Charles-Édouard Jeanneret is the grandfather of the modern and brutalist architecture movements, better known under his pseudonym Le Corbusier.
He is widely regarded as the most important architect of the 20th century. As a gifted architect, provocative writer, divisive urban planner, talented painter, and unparalleled polemicist, Le Corbusier was able to influence some of the world’s most powerful figures, leaving an indelible mark on architecture that can be seen in almost any city worldwide.
After WW1 he moved to Paris and it was where he met Amédée Ozenfant, a French cubist painter with whom he developed the manifesto of “Purism,”. It was in L’Esprit Nouveau that Jeanneret first adopted the pseudonym of Le Corbusier, following the fashion among Parisian artists of the time. It was also in L’Esprit Nouveau that Le Corbusier first developed his famous “five points of architecture,” which can be briefly summarised as follows:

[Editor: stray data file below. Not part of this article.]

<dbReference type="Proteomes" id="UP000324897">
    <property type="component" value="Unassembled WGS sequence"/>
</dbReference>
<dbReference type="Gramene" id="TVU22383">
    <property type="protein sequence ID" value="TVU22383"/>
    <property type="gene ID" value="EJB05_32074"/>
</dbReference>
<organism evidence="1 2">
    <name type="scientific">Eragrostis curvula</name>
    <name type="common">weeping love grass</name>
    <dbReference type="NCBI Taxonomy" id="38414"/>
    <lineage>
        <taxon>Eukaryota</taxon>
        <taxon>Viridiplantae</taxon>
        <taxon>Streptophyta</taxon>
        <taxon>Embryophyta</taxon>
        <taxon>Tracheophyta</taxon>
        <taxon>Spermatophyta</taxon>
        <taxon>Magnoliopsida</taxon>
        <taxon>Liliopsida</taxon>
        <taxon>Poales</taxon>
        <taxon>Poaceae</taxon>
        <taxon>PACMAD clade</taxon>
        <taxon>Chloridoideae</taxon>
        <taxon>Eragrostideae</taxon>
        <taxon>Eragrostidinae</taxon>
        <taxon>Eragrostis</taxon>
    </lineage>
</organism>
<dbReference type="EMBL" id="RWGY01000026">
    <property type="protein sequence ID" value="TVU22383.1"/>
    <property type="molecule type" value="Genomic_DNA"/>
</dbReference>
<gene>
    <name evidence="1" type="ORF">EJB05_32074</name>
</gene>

- Raise the building on “pilotis,” freeing the walls of their structural function.
- With the walls freed of their structural role, a free plan should be employed.
- Similarly, the facade should be designed freely.
- The horizontal ribbon window, enabled by the free facade, should be used to light rooms evenly.
- The roof should be flat and host a roof garden, replacing the ground space that is occupied by the building.
He has a broad portfolio of work that ranges from his own flat in Paris right up to an entire city in India. With this incredible range and big picture thinking it is easy to see how he has has influenced generations of architects.
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